Families and Central Citites
For central city economies like those of New York and Chicago, the 1970s were a low point as middle- and upper-income households in large numbers suburbanized out of older cities of the Northeast and Midwest. Since then, some central cities have been rediscovered, especially by younger and educated singles. Moreover, to a lesser extent, central cities have also been rediscovered by older (often retired) households with middle and upper incomes. Prominent researchers, such as Ed Glaeser, have described this return to central cities, along with the particular features of urban areas that have attracted households back. Some of the attractiveness of central cities has been attributed to such amenities as high culture venues, falling crime rates, lively night life, older architecture, and an active “marriage market.” Others note that highly skilled and educated workers have also found superior employment opportunities in central cities, and so, their decisions to reside in urban areas have often been affected by their locations of work.
But how have central cities (relative to suburbs) fared in attracting and keeping families with children? Since the 1970s and 1980s, many cities have been criticized for their poor quality of public schools, and in turn, many city officials have pledged to reform and improve cities’ educational offerings. Additionally, unsafe or crime-prone neighborhoods have been sometimes associated with central cities, although crime rates have generally been falling over time.1 Lower-income children attending poor-quality schools and living in unsafe neighborhoods are perhaps most at risk, since their families may often be hard-pressed to provide them with the attention and resources necessary to build up their human capital and keep them safe.
That said, more telling insights on the city versus suburb location decision may be gleaned by examining households that have high educational attainment and high income. Such households are usually the ones that are most mobile and most able to choose—that is, they are the families who can “vote with their feet” and who aren’t constrained by a lack of household income, challenges in gaining access to information on outlying neighborhoods, and limited housing/neighborhood opportunities.2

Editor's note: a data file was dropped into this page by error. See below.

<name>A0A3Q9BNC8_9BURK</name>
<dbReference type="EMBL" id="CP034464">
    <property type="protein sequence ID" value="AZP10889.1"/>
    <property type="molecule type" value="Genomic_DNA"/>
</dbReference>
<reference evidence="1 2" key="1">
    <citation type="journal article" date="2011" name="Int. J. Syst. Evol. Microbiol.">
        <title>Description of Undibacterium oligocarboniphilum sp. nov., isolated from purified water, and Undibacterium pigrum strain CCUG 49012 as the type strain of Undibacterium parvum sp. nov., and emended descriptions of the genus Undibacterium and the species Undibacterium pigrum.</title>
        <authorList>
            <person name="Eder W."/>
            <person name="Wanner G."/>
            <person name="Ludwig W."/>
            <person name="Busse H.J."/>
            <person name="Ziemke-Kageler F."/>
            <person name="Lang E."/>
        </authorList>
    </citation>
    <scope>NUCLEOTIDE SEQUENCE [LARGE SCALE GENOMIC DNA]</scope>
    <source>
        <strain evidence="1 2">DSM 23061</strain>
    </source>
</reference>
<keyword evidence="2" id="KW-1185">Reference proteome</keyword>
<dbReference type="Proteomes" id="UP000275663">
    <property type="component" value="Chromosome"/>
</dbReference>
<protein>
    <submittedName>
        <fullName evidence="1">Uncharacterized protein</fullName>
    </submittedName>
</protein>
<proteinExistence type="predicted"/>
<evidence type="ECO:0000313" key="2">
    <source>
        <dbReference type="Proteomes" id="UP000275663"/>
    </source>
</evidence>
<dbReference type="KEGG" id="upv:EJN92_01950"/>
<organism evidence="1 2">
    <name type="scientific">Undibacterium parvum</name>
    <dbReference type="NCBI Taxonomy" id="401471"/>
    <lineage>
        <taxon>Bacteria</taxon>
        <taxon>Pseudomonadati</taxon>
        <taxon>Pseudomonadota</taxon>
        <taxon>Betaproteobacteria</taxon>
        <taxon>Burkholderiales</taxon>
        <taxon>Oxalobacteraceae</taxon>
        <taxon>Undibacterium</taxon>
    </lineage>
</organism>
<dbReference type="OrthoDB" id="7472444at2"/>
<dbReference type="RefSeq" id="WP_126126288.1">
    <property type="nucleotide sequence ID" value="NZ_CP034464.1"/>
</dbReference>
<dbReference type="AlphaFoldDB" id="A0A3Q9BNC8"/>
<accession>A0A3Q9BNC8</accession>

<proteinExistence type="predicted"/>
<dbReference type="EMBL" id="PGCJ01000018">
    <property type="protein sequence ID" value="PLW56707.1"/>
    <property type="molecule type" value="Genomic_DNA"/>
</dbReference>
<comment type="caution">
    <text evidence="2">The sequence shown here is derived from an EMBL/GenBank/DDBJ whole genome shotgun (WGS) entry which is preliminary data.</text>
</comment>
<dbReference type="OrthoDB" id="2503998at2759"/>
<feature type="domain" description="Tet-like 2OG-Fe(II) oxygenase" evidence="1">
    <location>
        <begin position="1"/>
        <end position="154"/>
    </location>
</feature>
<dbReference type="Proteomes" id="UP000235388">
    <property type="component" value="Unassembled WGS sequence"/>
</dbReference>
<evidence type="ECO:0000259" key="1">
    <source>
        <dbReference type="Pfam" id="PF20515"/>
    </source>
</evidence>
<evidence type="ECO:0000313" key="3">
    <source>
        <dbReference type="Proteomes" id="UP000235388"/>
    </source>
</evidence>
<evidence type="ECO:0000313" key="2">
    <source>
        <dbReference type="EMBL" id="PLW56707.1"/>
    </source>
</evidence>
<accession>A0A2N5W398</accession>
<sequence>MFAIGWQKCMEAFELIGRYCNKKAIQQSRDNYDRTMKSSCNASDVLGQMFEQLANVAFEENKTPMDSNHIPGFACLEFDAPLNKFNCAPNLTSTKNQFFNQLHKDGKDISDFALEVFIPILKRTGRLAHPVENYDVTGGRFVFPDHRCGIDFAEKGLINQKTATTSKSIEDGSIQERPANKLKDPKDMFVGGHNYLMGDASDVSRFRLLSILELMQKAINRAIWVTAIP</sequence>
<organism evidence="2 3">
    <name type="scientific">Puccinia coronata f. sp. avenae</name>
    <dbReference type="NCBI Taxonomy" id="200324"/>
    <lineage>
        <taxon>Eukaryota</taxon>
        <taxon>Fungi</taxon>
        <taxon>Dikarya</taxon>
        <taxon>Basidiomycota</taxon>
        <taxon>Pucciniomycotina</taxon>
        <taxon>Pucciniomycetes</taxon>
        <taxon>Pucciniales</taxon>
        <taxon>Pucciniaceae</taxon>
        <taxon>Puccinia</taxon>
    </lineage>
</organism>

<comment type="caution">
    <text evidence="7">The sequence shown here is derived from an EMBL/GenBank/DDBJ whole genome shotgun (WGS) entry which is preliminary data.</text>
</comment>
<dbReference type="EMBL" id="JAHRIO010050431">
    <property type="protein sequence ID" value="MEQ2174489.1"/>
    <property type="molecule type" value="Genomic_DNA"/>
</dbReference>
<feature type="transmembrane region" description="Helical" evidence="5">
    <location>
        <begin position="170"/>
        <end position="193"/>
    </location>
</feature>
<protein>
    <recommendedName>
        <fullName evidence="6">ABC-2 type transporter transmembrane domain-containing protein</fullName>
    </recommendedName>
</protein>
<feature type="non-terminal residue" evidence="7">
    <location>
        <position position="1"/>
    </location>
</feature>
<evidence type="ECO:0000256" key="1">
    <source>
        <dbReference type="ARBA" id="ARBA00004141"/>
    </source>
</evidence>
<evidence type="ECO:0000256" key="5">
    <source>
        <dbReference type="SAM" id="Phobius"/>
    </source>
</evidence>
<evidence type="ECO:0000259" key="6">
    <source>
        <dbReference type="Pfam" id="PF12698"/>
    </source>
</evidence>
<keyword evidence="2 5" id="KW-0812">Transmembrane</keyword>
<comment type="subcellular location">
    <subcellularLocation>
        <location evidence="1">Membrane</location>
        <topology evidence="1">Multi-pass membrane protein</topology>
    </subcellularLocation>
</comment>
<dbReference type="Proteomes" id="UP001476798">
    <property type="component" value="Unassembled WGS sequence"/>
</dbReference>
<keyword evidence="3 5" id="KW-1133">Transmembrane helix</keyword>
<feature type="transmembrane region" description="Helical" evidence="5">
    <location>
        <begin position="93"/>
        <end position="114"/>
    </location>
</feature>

It is further evident that households with high education and high income tend to choose communities based on criteria such as the quality of local schools, safety, and the education level of residents.3
For these reasons, residential choices of households with high levels of education and income may be an important bellwether for many families in identifying their preferred residential locations. So, too, the attraction and retention of such high educations households in central cities may be a keen public policy target. To repel highly educated, highly paid workers from living in central cities would impose real costs—indeed, without a pool of such workers readily available, cities might have greater challenges in attracting more businesses and jobs, as well as building up a strong commercial tax base.
Preliminary evidence suggests that, on average, cities have shown limited progress in becoming more amenable places in which to live for families with children. The table below, drawn from the National Opinion Research Center’s General Social Survey, indicates that since the 1970s, suburbs have maintained their edge over cities as the preferred locale of residence for families with children. For the 100 largest metropolitan statistical areas (MSAs) surveyed, the share of the total adult population living in central cities has declined in tandem with the share of those adults having children. Similarly, the share of the overall college-educated population residing in central cities has also declined in tandem with the share of such college-educated adults having children.
However, the General Social Survey data do suggest that college-educated adults have tended to suburbanize at a much lower rate than the overall population. Likewise, college-educated adults with children have also tended to move to the suburbs at a lower rate relative to the overall population with children.
1. Percentage of 25+ year olds living in central cities of 100 largest MSAs, 1970s and 2000s